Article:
Dad

5-30-14

 

If you teach a kid to tell fish stories… 

29 May

Arlo,

As you’ll quickly discover, I am a story teller. Your mom routinely classifies all of my stories as exaggerations, but the art of storytelling some times requires massaging the facts just a bit to ensure your listener is entertained. 

I grew up around some of the very best story tellers in the world—here I am exaggerating again—and I think its safe to say their trade rubbed off on me. I’m virtually incapable of telling even the most basic story without slightly fabricating certain elements for comedic relief—mainly my own. 

It appears I’ve now gone ahead and passed this trait on to you. You’re three months away from being two years old, and yet you’ve been speaking complete sentences for many months. While this is no exaggeration, most of your sentences are… 

You love doing dishes, mainly because you can splash in the water. But ever since I showed you how to scrub a pan, you’ll pick up the sponge, and in a deep voice, sounding as if you’re nearly out of breath, you’ll say, “Too hard,” as you scrub the pan. 

This voice has become the calling card of your exaggerations. Anytime you’re stretching the truth, your tale is told in this out of breath, deep, raspy voice. 

The other night, while your mom and I were eating dinner, we heard a loud crash as a group of mixing bowls and pans were pulled from the cupboard. You’re mom went in to find you sitting among the devastation, and asked, “Who did this?” You responded, “It happened.” What “It” was, you never clarified.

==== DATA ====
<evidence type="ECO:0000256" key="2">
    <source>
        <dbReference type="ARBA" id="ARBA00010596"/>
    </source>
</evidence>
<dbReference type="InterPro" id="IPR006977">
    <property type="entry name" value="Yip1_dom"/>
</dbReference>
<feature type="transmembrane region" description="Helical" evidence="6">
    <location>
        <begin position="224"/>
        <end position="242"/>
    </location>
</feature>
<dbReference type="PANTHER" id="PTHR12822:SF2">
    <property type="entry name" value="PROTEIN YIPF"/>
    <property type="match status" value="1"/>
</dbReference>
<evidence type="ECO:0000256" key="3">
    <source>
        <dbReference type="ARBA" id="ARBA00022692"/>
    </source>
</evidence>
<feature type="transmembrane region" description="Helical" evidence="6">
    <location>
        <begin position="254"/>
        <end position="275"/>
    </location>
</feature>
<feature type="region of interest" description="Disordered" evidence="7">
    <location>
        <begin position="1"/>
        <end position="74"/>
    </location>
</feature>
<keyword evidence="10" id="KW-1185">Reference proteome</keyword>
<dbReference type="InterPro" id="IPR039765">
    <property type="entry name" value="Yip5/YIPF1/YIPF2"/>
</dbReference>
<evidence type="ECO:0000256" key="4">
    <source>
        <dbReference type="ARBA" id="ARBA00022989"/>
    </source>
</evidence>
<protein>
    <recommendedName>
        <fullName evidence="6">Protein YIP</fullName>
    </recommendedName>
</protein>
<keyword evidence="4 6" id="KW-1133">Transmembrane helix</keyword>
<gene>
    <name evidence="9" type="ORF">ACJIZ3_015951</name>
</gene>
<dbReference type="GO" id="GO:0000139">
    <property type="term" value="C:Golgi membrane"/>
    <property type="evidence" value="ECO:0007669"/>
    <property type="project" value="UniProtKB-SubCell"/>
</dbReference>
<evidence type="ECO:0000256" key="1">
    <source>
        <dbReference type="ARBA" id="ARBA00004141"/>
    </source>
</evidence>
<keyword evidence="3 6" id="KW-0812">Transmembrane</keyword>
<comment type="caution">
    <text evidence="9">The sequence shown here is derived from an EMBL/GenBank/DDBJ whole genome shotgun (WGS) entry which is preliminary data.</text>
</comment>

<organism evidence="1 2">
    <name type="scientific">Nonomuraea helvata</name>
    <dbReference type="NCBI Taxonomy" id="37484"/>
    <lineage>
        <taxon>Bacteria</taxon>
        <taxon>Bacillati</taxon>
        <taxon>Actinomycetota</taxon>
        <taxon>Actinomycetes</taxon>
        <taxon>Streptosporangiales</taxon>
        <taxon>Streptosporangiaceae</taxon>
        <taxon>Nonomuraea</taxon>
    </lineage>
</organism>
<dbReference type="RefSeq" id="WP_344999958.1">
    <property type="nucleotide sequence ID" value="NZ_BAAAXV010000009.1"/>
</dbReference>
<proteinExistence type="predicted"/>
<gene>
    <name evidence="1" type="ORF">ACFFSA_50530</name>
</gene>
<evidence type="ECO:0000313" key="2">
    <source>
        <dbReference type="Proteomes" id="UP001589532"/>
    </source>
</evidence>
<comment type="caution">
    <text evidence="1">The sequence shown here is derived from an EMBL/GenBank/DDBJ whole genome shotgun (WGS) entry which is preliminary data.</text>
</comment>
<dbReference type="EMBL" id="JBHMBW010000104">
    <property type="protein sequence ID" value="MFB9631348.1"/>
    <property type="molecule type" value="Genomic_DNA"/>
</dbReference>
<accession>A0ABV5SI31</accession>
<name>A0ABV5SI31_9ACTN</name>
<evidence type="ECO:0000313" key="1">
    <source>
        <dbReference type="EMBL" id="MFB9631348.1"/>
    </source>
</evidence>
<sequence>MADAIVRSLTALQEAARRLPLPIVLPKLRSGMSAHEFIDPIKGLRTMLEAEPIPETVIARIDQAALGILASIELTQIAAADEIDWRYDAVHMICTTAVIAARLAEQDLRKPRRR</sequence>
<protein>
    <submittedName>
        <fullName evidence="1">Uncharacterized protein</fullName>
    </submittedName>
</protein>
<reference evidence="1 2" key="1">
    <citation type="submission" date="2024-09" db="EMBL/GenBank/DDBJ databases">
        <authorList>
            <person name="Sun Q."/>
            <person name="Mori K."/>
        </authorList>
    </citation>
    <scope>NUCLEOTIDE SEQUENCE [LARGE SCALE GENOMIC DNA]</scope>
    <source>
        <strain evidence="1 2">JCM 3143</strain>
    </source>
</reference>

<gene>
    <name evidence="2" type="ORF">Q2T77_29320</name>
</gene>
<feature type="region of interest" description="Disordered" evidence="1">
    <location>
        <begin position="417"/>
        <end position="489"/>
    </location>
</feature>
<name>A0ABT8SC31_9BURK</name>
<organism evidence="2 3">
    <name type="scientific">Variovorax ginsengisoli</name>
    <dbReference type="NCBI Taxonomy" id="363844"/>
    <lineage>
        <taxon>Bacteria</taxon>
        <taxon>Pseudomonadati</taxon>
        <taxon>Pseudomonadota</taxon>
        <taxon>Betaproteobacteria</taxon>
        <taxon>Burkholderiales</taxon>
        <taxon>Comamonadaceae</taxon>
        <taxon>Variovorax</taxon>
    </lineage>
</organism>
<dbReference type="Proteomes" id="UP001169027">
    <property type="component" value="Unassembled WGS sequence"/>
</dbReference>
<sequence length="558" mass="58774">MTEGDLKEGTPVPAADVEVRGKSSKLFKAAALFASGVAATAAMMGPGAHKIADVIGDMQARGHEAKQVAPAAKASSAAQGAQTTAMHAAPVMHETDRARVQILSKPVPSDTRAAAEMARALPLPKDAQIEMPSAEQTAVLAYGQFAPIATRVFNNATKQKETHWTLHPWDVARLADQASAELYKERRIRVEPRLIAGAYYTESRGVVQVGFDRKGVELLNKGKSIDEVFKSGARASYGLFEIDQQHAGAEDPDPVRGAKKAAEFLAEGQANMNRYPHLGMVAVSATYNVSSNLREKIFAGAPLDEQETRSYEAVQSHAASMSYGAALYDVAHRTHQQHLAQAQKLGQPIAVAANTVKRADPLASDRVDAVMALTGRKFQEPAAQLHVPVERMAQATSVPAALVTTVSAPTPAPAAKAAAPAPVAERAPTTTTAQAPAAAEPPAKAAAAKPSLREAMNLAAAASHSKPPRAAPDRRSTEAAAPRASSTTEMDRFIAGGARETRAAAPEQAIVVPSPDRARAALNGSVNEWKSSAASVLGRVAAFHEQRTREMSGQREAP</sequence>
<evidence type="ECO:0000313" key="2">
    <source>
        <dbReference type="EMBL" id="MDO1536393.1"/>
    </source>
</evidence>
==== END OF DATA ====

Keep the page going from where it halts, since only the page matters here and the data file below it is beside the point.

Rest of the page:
As you approach two, your scrapes and bumps are just a little more severe than the identically injuries were just a few months ago. Owies now emit ghost pains for days after an accident. Conveniently, this usually happens during story time, and you use these excruciating injuries to score kisses from your mom, in place of ointment or medication.  

Everything has also become “Big!” Nothing you talk about is small. Big dirt, big bike, big helmet, big toast… A few weeks ago at daycare, while you were getting your diaper changed, you grabbed your business, and in your best story telling voice, you called out, “Big penis!”

I love listening to your stories, and I can’t wait to hear how they evolve as you make your way through life. I’m not exaggerating when I say this, but to me, you’re truly the most entertaining story teller I’ve ever met in my entire life. 

Love,

Dad

5-29-14

 

Girly Time

7 May

Hello my little baby girl, 

The verdict is in—as I’m sure you’re surely aware—you’re a girl! Although we both stated we didn’t care what we were having, we were both pretty excited to find out you are a girl. 

Arlo knew it all along, and now that he knows for sure, he’s intent on naming you, “Baby Helmet.” It was something he muttered a few weeks ago when I asked him about names, but he’s now adamant that is what you should be called. He’s been busy getting himself ready for your arrival. Daycare said he recently became very interested in all the babies, and has been very gentle and sweet with them. The other day when I went to pick him up, all of the other kids were running around playing, while he was sitting in a stroller next to a baby. 

“Oh no,” I said. “Is Alro in baby jail?”